But then Riley reminds her, at the end, of the price of this black-and-white lifestyle, when he offers to “take out” Spike. She is shocked (“How can you ask me…?”). The Initiative always reduced demons to nothing but bad guys. There was no gray area even for someone like Oz; it was shoot first and then perform creepy experiments later. Riley, who’s turned his back on authenticity, can reduce Spike to nothing but a bad guy again. (Not that he doesn’t have some legitimate beefs! But, remember, he couldn’t/didn’t kill Spike in “Into the Woods.”) In a meta way, the episode itself reduces Spike to nothing but a bad guy.

    But Buffy, though aware that Spike’s no angel (ha! didn’t even plan that!), refuses to do that. She rejects Riley’s offer and very clearly states that she’s sleeping with Spike (as if Riley could have missed that!). And Riley’s condescending pep talk does seem to make her reproach herself — not so much for sleeping with the demon but for using the man.

    To me, that’s why she uses “William” in that ending scene. Spike’s not just a dead thing, it’s not black and white, and she’s not going to take the escape that “makes things simpler … for a little while” anymore. The Finns, while an attractive package, shouldn’t be seen as a model for Buffy. Their life offers simplicity — an escape from the tough questions. (Instead of rebuilding her infirmary with the Peace Corps, Sam left for firefights.) But we’ve already learned the cool gadgets and firepower come with a lot of ethical and moral ickiness.

    Now, of course, it’s very hard to see this point in the episode, but then again, it’s very hard in life to get off the prescribed course and choose your own path. :)

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    1. Now, to be more serious, I agree with you that the writers messed up by forgetting they made Riley so unlikeable in Season 5, so the episode doesn’t really work. And like Dead Man’s Party, this episode goes out of its way to be mean to Buffy, so I totally get the dislike.

      I hated how they set it up when Riley saw Buffy and Spike in “bed” together, in a way that seemed to give Riley the moral high ground. Of all the characters on the show, he has the very least right to reproach her for seeking out a vampire to feel something. As he said in “Into the Woods”: “They made me feel something. … It wasn't real. I know. It was just physical. But the fact that I craved it, that I kept going back... Even if it was fleeting — they made me feel like they had such hunger for me...” That all sounds pretty similar to Buffy in S6!

      And as a final note, I wish there wasn’t that line of dialogue where Spike says he’s holding the eggs for a friend, because otherwise I think there would have been a good case to be made that Riley planted the eggs in Spike’s crypt.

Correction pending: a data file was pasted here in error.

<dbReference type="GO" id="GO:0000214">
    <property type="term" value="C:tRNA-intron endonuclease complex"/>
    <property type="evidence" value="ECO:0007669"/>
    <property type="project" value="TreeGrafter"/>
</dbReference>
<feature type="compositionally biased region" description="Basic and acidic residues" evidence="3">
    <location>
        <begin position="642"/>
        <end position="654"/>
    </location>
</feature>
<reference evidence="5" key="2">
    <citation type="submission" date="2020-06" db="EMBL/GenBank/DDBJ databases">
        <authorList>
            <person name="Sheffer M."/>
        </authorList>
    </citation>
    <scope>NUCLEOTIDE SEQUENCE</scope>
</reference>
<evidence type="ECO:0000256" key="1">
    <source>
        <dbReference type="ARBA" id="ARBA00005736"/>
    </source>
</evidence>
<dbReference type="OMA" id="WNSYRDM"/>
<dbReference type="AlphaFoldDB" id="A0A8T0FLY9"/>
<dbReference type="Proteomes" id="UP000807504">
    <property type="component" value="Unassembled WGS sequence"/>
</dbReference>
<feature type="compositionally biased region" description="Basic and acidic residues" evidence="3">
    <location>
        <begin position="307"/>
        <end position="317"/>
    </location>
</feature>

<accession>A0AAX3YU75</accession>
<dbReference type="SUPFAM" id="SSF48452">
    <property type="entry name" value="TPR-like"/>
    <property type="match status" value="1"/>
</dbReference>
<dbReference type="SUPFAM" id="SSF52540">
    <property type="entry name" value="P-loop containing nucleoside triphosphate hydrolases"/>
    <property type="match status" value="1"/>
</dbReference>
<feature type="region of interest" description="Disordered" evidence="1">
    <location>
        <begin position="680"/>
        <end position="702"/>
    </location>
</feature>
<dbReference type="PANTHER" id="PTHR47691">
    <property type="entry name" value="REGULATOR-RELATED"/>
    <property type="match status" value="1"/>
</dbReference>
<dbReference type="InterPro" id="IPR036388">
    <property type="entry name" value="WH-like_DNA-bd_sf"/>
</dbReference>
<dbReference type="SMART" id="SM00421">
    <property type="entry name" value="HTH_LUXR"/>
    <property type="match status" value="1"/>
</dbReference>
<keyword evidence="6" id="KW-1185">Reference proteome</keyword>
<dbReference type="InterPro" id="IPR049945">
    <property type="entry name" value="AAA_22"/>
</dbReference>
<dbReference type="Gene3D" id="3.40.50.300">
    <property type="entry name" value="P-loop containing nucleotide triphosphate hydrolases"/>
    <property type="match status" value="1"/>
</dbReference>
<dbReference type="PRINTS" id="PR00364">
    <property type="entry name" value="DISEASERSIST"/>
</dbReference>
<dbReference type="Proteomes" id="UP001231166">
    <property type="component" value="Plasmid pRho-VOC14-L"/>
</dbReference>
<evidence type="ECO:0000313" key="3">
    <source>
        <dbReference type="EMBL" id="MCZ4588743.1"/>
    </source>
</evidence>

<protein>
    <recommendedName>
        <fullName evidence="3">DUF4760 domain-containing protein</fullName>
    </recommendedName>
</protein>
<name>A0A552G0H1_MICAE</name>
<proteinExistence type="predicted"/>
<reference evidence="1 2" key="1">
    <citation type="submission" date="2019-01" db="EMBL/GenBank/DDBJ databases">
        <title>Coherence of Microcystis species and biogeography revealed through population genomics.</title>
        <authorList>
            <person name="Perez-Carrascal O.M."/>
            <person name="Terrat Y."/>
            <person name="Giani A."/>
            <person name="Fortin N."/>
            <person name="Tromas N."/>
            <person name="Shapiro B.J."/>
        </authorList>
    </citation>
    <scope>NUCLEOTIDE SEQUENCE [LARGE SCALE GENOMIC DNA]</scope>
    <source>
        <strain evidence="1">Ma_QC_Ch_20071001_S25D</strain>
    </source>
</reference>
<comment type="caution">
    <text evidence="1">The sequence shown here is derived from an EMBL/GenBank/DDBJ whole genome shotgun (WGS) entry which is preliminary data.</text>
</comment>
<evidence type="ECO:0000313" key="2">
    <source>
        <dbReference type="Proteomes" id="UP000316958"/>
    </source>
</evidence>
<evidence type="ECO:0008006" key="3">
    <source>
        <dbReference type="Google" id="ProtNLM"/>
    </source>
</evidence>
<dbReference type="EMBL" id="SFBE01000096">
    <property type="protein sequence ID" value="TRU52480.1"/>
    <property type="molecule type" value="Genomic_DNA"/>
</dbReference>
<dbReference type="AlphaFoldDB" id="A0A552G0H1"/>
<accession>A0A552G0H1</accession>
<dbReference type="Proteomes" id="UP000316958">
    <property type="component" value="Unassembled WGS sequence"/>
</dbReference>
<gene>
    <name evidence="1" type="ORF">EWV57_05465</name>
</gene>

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    2. I think that's just about perfect as a description of Riley's path. It's the logical consequence of his regression which I note in the essay, and I should have followed that through to your conclusion. Nice.

      And yeah, the episode doesn't really get there and as a result doesn't really work.

      By the way, I incorporated some of your comments into the latest revision of the book (mentioned on the main page), and I'll probably add something about this to the next one. I appreciate it.

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    3. Oh, wow, thank you! I love your work and I've gotten so much out of it.

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  10. I see this episode as a fantasy like you mention above. However as a more, perhaps nostalgic fantasy. It's less about Riley himself or her relationship with him, but more his association with the person that she believes she used to be - before she came back. I don't believe she was ever really consciously pining for Riley, but instead pining for her former self, the version of herself which wasn't 'wrong'. By the end of the episode, through this encounter with Riley she realizes and can finally validate, Tara's claims in Dead Things, that she did not come back wrong.The title of episode is realized at the end, as Buffy returns to the version of herself that she used to be, that she most identifies with. Which corresponds with the military definition of As You Were, 'returning to a previous position'. By ending things with Spike, she finally rejects the 'wrong' version of her self, as he is the manifestation of this self.

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    1. That's a great explanation, the best I've seen for this episode. Thanks.